A new nanoparticle developed by University of Michigan researchers could be the key to a targeted therapy for cardiac arrhythmia, a condition that causes the heart to beat erratically and can lead to heart attack and stroke.
The disease affects more than 4 million Americans and causes more than 750,000 hospitalizations and 130,000 deaths per year in the U.S. alone.
The new treatment uses nanotechnology to precisely target and destroy the cells within the heart that cause cardiac arrhythmia. In studies conducted on rodents and sheep, the U-M team found that the treatment successfully kills the cells that cause cardiac arrhythmia while leaving surrounding cells unharmed. Their findings are detailed in a new study published in the journal Science Translational Medicine.
Cardiac arrhythmia is caused by malfunctions in a certain type of heart muscle cell, which normally helps regulate the heartbeat. Today, the disease is usually treated with drugs, which can have serious side effects. It can also be treated with a procedure called cardiac ablation that burns away the malfunctioning cells using a high-powered laser that's threaded into the heart on a catheter. The laser also damages surrounding cells, which can cause artery damage and other serious problems.
The U-M team, led by Dr. Jérôme Kalifa, a cardiologist and assistant professor of internal medicine, and Raoul Kopelman, the Richard Smalley Distinguished Professor of Chemistry, Physics and Applied Physics, set out to target and destroy the cells with a far more precise technique that uses low-level red light illumination instead of a high-power laser.
Widely used today to treat cancer, the technique requires doctors to mark unwanted cells with a chemical that makes them sensitive to low-level red light. The red light then destroys the marked cells while leaving surrounding tissue unharmed.
Innovative Micro Technology (IMT), the largest provider of MEMS technology and manufacturing services in the United States, is proud to announce the signing of a strategic partnership agreement with Peking University. The agreement is intended to create a framework for the two organizations to work together on technology development and MEMS manufacturing as well as promote MEMS technology to undergraduate and graduate studies within Peking University.
MEMS (Micro Electro-Mechanical Systems) devices are used to create various types of sensing devices that are the “real world” interface to today’s electronics. These sensing devices are commonly found in the electronics that touch our everyday lives like smart phones, tablets, automobiles and other connected devices that make up the “Internet of Things”. Both IMT and Peking University have had intensive activities involved in MEMS research and development for many years and each has contributed numerous technical advancements to the industry.
As part of the agreement, IMT will provide scholarship funds for specific areas of MEMS research and development within Peking University, especially emphasizing MEMS processing development. On an annual basis, IMT has agreed to offer scholarships to three individual students or teams that are doing specific research in the field of MEMS technology. The purpose is to encourage innovation among students attending Peking University and to provide industry wide visibility to the benefit of MEMS processing technologies in global communications, human health, agricultural optimization, and renewable energy, etc. Both organizations share a common goal to enable the rapid expansion of the “Internet of Things” through MEMS based sensing technologies.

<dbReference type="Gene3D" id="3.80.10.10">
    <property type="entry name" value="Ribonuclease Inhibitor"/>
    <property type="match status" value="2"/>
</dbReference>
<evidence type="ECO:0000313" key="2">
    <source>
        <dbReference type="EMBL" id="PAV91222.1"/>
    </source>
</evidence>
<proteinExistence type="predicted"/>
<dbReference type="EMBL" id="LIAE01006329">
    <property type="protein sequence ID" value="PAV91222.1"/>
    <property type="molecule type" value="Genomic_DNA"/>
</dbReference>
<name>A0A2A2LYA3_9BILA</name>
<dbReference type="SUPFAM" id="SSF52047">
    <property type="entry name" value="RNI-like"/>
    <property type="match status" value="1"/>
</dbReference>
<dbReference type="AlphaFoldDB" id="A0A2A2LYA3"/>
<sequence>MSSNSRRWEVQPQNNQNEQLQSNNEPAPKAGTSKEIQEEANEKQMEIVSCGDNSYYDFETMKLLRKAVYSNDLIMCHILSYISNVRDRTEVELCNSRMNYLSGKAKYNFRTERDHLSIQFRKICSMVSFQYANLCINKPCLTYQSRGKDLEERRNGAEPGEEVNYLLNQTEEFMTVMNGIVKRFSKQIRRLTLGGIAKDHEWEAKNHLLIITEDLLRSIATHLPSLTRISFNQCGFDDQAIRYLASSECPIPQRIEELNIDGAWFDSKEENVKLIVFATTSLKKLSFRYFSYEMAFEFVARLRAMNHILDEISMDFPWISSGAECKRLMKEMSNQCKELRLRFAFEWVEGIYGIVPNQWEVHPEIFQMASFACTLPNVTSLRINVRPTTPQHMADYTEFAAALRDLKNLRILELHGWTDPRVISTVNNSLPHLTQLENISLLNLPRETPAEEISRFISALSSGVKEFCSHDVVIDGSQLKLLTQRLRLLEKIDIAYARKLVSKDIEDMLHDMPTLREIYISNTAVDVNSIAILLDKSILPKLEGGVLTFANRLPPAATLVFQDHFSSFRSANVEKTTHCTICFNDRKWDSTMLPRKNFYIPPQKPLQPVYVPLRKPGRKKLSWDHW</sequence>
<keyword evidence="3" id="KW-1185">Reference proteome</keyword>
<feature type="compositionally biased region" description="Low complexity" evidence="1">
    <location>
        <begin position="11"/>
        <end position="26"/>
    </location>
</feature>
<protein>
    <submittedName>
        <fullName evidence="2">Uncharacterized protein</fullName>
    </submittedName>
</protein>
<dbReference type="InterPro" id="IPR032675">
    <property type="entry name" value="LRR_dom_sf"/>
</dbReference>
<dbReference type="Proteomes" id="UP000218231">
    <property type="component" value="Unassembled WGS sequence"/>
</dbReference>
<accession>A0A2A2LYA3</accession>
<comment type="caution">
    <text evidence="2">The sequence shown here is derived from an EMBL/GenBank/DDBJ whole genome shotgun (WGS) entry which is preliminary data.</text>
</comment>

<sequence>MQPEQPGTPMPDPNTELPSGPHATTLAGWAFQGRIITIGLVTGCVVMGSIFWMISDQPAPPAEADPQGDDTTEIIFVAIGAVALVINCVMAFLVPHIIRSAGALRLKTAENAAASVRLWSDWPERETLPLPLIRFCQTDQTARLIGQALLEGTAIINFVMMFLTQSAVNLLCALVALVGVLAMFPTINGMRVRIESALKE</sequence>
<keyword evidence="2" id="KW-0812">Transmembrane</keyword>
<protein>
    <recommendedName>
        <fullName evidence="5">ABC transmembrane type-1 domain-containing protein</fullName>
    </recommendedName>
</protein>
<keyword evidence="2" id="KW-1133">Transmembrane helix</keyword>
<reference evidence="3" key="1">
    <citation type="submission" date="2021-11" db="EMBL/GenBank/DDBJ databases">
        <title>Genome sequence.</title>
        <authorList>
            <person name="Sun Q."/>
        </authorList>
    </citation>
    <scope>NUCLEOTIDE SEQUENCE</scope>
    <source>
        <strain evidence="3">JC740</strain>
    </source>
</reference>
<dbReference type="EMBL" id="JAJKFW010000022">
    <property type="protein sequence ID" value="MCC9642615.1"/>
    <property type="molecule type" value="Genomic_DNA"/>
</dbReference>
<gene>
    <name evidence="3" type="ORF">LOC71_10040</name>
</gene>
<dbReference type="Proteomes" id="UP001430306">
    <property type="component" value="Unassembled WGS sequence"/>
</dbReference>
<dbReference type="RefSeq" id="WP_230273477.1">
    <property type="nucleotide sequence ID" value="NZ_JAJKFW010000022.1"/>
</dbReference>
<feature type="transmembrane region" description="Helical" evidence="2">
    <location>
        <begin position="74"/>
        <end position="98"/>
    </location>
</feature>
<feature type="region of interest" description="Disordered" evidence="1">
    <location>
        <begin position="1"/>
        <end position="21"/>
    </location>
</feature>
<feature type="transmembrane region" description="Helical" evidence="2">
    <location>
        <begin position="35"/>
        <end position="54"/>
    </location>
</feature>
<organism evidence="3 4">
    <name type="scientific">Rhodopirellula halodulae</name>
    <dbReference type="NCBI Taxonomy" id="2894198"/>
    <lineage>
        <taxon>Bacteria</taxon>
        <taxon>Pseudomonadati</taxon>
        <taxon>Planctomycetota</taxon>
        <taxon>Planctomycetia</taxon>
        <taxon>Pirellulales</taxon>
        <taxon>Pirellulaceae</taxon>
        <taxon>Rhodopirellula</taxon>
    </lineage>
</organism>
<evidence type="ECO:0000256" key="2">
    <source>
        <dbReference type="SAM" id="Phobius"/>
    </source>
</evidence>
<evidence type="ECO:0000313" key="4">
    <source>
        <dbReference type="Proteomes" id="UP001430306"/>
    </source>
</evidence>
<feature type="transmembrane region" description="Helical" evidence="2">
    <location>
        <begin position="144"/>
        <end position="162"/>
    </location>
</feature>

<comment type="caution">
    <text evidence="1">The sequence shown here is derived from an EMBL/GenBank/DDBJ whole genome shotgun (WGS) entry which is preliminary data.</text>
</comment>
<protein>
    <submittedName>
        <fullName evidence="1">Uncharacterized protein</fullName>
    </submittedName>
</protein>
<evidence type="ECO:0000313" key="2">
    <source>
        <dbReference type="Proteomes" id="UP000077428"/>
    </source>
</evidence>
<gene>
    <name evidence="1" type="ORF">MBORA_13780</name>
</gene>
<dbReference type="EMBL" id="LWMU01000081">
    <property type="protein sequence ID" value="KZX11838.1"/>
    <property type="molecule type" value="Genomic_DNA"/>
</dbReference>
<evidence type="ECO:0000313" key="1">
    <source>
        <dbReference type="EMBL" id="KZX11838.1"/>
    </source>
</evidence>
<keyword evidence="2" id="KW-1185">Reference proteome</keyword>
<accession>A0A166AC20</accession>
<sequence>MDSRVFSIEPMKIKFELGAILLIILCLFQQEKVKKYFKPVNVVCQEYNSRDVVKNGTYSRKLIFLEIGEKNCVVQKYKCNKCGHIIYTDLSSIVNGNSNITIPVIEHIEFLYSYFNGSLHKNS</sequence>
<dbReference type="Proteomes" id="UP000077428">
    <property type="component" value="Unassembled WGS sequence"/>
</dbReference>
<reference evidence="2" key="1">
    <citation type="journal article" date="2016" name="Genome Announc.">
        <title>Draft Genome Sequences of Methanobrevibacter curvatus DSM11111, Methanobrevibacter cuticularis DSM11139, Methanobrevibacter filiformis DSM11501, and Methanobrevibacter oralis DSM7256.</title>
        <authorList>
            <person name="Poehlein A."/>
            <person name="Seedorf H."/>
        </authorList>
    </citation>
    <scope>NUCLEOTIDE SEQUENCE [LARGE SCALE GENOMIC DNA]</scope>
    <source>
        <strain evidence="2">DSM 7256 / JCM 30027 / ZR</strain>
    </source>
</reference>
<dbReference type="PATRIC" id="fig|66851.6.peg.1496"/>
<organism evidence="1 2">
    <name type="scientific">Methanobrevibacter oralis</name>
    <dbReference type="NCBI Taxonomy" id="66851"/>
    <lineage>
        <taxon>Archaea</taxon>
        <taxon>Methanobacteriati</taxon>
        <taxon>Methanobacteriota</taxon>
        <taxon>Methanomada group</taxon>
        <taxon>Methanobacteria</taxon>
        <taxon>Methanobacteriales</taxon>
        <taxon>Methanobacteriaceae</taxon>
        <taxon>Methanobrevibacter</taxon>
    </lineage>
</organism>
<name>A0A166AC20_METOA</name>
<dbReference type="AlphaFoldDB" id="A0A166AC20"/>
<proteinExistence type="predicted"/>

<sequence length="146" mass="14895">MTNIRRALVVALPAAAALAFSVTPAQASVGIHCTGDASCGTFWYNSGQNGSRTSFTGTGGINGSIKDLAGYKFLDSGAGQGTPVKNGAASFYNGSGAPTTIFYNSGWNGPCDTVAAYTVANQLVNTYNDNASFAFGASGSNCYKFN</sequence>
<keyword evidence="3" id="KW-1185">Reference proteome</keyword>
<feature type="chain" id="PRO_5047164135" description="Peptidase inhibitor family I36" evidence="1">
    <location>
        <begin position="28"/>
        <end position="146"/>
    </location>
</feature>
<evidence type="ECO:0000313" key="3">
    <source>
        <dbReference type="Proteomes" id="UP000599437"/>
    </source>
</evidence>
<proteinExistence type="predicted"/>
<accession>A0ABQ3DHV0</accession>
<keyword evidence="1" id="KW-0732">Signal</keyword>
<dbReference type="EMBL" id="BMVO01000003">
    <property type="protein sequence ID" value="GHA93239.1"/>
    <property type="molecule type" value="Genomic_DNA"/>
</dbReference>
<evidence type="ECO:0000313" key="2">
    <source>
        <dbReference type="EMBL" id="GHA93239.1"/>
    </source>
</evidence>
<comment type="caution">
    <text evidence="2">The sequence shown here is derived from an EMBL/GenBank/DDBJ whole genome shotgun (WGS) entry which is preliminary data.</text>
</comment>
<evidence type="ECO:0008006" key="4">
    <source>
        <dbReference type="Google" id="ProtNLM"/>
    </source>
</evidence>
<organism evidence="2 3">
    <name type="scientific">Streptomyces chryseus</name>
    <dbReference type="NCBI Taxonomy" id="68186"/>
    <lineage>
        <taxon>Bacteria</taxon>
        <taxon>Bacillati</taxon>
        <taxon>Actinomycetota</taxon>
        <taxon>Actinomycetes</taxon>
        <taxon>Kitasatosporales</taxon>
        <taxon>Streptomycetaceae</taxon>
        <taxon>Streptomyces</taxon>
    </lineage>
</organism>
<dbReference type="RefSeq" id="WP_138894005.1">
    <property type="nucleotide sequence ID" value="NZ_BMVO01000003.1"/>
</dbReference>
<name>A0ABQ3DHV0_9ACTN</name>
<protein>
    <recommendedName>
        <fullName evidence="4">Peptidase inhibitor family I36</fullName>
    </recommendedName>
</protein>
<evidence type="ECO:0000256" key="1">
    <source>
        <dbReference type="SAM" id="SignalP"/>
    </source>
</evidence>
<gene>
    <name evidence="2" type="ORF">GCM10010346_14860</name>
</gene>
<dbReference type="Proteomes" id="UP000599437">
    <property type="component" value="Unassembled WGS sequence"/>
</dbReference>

“For several decades, the focus of Peking University on the development of MEMS technologies has resulted in many technology advancements and breakthroughs,” said Craig Ensley, CEO of IMT. “We believe the opportunity for IMT to partner with the faculties and students will benefit both organizations and also raise the visibility of MEMS processing technologies across the entire electronics industry. We look forward to working jointly to improve MEMS functionality and manufacturability with the purpose of creating broader industry adoption of sensing technologies.”
“With cooperation with the world leading MEMS processing company like IMT, especially via IME/Peking Univ. - IMT’s MEMS processing scholarship program, ” said Prof. Zhihong Li of IME/Peking Univ., “we make students see the industrial and commercial values of MEMS processing development in manufacturing MEMS devices, encourage them to pay great effort on MEMS processing development by showing them a high-value career path to work in the MEMS IDMs or open foundries as processing development engineers after their graduations. In addition, since IME/Peiking Univ. has been doing many MEMS projects and also has been jointly developing many MEMS devices with/for commercial companies, the cooperation between IME/Peking Univ. and IMT can greatly shorten or speed up transition from MEMS R&D prototyping to commercial mass production.”
In September, following intensive evaluations and interviews of IME/Peking University’s faculty members to all applied candidates, IMT awarded three 2015 scholarships. The following Ph.D. students, who were granted scholarships are: Mr. Peng Liu, Mr. Hongze Zhang, and the team of Ms. Yaoping Liu and Ms.Lingqian Zhang. These students displayed outstanding achievement in related MEMS processing developments which achieved breakthroughs in MEMS processing and have great potential for both MEMS device manufacturing and corresponding applications. This is the first type of scholarship focused on MEMS processing development in China.